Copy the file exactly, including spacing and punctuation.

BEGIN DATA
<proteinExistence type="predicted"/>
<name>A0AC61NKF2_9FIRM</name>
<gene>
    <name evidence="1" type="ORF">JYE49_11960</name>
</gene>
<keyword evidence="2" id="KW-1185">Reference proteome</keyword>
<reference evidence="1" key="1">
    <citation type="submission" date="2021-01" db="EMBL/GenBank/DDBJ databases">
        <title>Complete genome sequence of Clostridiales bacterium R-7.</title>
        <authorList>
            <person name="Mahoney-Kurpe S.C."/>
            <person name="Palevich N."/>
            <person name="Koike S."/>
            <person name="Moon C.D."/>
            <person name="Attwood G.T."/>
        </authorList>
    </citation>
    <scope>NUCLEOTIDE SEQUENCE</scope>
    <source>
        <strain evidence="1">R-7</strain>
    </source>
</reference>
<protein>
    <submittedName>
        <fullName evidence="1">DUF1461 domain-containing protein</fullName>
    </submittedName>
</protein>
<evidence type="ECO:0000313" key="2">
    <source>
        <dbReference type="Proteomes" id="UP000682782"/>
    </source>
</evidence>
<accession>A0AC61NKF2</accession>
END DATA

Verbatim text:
<proteinExistence type="predicted"/>
<name>A0AC61NKF2_9FIRM</name>
<gene>
    <name evidence="1" type="ORF">JYE49_11960</name>
</gene>
<keyword evidence="2" id="KW-1185">Reference proteome</keyword>
<reference evidence="1" key="1">
    <citation type="submission" date="2021-01" db="EMBL/GenBank/DDBJ databases">
        <title>Complete genome sequence of Clostridiales bacterium R-7.</title>
        <authorList>
            <person name="Mahoney-Kurpe S.C."/>
            <person name="Palevich N."/>
            <person name="Koike S."/>
            <person name="Moon C.D."/>
            <person name="Attwood G.T."/>
        </authorList>
    </citation>
    <scope>NUCLEOTIDE SEQUENCE</scope>
    <source>
        <strain evidence="1">R-7</strain>
    </source>
</reference>
<protein>
    <submittedName>
        <fullName evidence="1">DUF1461 domain-containing protein</fullName>
    </submittedName>
</protein>
<evidence type="ECO:0000313" key="2">
    <source>
        <dbReference type="Proteomes" id="UP000682782"/>
    </source>
</evidence>
<accession>A0AC61NKF2</accession>